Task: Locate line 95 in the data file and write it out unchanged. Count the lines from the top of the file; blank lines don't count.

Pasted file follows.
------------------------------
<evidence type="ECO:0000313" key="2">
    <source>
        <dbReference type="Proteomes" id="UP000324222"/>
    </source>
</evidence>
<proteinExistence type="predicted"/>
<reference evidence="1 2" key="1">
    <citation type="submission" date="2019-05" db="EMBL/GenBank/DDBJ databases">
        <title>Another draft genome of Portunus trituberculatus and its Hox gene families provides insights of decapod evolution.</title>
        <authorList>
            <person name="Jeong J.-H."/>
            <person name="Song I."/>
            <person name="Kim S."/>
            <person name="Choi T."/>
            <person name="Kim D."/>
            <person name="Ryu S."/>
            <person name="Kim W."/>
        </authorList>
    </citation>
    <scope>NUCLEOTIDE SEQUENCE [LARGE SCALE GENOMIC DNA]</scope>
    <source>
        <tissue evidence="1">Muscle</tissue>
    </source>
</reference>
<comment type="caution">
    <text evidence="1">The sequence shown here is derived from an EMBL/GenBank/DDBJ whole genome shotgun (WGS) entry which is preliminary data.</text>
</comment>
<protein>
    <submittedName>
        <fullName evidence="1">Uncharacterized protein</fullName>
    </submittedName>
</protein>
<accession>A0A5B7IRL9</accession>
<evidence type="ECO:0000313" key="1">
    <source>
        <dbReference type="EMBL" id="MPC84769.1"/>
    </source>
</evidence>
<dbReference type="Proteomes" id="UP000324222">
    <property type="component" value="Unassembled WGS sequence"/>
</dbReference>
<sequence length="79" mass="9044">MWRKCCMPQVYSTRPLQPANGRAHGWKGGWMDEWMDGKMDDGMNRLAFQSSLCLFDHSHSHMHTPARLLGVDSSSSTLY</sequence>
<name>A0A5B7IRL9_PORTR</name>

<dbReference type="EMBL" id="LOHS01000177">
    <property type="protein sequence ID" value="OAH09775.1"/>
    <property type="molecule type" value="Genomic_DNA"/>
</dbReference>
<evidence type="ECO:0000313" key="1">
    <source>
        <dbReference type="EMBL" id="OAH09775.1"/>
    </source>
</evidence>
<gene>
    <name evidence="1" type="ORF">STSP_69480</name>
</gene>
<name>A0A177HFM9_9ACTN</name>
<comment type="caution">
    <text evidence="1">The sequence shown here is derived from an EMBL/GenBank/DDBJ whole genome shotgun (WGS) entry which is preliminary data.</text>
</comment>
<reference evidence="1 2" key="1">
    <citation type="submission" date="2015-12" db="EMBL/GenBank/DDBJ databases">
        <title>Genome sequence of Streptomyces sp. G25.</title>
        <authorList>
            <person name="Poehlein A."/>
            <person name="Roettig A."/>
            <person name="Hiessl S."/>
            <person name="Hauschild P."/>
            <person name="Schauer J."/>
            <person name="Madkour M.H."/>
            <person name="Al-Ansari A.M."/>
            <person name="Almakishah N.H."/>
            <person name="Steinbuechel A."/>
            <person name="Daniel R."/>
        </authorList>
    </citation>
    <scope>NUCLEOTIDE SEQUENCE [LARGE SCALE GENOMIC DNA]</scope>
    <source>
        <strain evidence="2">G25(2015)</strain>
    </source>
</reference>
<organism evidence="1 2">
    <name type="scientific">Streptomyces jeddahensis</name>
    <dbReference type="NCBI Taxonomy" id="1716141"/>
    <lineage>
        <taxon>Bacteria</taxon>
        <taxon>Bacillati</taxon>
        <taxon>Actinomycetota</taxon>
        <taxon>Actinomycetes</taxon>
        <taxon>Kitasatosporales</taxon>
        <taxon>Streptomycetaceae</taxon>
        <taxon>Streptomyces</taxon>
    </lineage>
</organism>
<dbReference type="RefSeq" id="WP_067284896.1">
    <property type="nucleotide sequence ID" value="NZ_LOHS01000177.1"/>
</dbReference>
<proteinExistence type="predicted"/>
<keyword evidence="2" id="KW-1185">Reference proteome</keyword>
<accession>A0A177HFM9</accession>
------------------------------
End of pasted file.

    <property type="nucleotide sequence ID" value="NZ_LOHS01000177.1"/>